They played themselves in wisely and then set about taking runs as the opportunities arose, without trying to force the pace unnecessarily.
Mire, on 12, had a little good fortune as he pulled a short ball from Janat just over the head of mid-on to the boundary.
Runs came at an increasing rate, quite safely, and Moor swung a short ball from Janat over the long-leg boundary to bring up the fifty in the ninth over.
When Mire hit Naib for two fours and a huge straight six to the top of the media centre, the Afghan fielders notably wilted.
Mire tried to reach his fifty with a straight six off Nabi, but only succeeded in sending up a huge skyer that was well held at long-on.
He scored 46 off 50 balls, with five fours and two sixes; Zimbabwe were 79 for one wicket in the 15th over.
Now Zimbabwe seemed to be losing their way, as Musakanda scored just four runs, beaten and bowled by Khan’s googly; 83 for two.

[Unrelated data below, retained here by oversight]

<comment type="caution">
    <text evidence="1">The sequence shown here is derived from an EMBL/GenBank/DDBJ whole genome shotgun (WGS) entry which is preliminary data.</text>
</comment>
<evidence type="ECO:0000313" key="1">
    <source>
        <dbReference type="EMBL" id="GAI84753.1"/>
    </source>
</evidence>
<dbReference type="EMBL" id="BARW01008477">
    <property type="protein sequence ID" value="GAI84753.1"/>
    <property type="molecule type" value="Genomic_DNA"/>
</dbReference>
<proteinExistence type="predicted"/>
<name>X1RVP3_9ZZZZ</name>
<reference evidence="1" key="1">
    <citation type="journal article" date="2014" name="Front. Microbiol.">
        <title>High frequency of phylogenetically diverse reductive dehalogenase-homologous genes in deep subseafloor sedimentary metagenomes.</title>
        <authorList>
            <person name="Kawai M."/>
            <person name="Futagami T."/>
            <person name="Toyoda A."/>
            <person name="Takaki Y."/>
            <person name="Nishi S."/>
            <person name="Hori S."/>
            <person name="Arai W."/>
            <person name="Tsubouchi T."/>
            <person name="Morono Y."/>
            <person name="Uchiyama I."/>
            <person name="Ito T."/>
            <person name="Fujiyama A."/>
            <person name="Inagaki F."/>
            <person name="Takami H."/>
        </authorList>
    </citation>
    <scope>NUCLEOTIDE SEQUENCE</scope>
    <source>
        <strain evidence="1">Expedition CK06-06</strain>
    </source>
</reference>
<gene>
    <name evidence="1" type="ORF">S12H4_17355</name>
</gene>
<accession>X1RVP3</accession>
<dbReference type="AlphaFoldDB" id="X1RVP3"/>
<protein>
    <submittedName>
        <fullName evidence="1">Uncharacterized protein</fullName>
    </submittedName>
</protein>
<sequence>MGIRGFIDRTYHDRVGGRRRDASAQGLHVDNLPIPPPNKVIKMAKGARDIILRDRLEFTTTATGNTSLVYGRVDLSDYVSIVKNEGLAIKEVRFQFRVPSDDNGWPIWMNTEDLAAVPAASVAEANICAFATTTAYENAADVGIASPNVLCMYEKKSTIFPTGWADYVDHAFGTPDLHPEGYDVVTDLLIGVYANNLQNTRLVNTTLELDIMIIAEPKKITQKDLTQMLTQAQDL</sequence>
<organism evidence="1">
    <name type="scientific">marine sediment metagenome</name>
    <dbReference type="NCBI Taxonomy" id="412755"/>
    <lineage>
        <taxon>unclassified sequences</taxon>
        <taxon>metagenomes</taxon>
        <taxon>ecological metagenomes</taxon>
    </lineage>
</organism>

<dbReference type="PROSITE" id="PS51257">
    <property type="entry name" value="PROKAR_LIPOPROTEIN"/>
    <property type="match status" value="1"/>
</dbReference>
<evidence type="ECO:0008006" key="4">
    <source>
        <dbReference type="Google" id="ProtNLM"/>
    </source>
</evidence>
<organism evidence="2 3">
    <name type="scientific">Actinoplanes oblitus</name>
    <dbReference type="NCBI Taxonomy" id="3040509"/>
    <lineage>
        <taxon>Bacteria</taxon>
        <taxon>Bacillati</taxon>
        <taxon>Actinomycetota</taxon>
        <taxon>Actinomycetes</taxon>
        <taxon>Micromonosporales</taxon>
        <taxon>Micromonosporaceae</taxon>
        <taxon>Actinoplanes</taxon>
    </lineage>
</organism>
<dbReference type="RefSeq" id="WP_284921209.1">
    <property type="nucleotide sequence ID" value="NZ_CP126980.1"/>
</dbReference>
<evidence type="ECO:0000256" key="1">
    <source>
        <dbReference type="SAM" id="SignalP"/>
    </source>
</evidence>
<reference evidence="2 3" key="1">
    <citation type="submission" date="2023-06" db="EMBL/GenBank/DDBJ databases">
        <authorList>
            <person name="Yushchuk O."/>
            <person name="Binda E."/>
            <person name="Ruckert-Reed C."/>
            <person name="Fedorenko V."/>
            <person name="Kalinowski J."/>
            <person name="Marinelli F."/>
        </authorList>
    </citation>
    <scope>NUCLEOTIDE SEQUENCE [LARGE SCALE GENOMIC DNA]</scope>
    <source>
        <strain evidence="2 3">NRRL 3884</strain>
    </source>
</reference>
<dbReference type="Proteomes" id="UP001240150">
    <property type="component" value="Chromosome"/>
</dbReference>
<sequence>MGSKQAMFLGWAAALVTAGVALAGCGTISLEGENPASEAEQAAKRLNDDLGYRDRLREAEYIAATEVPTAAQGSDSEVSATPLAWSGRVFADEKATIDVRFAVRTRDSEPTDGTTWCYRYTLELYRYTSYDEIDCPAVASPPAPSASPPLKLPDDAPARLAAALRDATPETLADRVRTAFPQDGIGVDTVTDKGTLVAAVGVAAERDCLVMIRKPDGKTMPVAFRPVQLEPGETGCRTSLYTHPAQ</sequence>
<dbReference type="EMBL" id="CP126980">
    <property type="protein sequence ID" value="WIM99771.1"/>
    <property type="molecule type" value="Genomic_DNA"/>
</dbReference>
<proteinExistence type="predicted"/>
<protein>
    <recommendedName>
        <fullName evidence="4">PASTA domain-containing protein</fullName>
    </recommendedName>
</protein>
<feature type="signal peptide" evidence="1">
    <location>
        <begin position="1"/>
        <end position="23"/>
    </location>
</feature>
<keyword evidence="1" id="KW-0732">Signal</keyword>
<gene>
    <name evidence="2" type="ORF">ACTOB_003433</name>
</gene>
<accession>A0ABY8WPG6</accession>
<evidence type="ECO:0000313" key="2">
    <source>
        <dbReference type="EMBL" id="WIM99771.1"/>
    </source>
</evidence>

This was followed by Craig Ervine (1), edging a drive to the keeper off Nabi; 84 for three.
Afghanistan had already taken some of the gilt of Zimbabwe’s victory, and they now worked hard for more wickets, although only 21 more runs were needed.
Moor and Sean Williams now had to play cautiously to prevent any further breakthrough, and it took almost another six overs before Williams played reverse-sweep for four off Nabi to take Zimbabwe home.
Moor finished unbeaten with 36, and Williams with 16.
The final match in the series will take place at Harare Sports Club on Sunday, with the score two victories to each side.
If Zimbabwe can maintain their momentum, they should win the series after coming from two-nil down in glorious fashion, but Afghanistan will most likely put up a much stronger fight.
The stage is set for a grand finale.